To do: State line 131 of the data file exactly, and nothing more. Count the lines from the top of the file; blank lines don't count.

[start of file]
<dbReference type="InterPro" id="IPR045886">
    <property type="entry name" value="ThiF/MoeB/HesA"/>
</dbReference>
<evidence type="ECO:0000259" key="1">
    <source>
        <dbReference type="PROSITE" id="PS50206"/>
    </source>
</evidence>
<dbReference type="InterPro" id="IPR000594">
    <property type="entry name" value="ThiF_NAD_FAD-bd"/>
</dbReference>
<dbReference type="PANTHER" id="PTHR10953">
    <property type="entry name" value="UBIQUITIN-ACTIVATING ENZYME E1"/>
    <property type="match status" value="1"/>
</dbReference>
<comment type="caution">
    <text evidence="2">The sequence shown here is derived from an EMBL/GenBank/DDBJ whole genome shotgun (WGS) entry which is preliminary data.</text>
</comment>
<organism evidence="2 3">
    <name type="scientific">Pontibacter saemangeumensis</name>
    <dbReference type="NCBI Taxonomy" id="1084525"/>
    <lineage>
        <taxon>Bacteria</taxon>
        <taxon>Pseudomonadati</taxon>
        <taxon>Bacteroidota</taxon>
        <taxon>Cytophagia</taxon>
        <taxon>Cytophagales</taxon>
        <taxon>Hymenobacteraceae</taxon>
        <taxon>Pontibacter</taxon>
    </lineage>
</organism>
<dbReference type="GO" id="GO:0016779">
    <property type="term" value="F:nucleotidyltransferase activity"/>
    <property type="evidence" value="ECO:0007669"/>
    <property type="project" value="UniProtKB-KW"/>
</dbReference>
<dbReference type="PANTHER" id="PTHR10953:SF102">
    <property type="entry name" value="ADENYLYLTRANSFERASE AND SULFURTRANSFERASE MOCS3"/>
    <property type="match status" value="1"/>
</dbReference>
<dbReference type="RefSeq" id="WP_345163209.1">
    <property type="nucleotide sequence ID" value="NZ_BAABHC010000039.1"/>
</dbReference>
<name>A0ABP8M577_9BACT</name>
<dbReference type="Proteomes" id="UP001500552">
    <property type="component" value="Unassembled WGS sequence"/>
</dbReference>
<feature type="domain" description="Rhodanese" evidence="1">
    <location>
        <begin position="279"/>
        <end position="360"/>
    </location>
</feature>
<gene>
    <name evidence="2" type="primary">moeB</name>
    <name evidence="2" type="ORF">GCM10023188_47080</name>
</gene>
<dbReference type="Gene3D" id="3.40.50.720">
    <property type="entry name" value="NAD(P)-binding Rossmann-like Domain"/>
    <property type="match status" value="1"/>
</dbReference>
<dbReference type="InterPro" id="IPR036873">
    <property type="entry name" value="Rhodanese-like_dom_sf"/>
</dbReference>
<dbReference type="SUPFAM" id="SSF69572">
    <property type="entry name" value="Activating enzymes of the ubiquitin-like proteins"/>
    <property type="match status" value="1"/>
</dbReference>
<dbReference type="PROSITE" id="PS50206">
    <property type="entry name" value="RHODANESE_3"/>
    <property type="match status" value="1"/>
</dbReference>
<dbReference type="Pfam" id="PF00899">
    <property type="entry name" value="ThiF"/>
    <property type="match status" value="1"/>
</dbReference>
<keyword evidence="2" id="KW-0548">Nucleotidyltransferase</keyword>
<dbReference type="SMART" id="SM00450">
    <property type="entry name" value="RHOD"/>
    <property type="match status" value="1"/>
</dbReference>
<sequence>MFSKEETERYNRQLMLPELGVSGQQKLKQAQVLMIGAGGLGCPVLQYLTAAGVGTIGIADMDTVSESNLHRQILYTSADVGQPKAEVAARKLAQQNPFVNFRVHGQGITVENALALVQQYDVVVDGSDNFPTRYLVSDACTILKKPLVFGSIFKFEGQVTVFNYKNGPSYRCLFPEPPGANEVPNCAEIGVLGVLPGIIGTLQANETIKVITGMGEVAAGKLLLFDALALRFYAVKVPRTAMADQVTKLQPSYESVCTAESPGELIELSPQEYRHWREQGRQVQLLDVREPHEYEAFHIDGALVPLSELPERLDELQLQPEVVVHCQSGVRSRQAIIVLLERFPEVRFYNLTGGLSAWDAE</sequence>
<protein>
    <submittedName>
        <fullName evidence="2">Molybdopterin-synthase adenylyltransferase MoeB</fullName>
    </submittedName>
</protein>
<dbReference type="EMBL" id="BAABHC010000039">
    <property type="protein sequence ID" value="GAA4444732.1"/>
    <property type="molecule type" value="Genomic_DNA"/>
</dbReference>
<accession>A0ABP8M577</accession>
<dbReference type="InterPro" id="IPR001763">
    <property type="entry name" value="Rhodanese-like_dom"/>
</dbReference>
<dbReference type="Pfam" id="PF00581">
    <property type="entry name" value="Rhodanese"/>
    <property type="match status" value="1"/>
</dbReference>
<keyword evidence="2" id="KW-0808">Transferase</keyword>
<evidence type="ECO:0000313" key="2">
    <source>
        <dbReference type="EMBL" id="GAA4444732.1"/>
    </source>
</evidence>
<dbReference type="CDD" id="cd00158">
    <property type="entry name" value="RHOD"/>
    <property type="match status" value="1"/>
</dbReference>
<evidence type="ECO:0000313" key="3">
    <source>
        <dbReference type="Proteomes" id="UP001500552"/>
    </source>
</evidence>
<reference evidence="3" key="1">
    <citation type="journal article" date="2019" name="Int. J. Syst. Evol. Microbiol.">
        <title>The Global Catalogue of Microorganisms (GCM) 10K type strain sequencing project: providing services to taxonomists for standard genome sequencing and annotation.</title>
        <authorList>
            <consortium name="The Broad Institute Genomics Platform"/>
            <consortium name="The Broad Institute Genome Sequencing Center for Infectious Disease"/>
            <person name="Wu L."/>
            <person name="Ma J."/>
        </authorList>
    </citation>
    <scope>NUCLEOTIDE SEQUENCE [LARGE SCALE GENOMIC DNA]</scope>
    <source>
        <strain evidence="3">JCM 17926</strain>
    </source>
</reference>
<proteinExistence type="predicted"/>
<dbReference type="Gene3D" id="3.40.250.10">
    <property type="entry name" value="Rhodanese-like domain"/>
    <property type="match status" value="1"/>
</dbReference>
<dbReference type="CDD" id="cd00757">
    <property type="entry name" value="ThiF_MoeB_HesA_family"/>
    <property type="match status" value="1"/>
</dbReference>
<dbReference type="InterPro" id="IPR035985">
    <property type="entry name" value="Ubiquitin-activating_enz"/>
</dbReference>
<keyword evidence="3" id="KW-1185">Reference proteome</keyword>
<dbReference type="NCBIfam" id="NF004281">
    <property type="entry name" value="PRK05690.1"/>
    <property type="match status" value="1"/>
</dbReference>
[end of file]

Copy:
<dbReference type="Gene3D" id="3.40.250.10">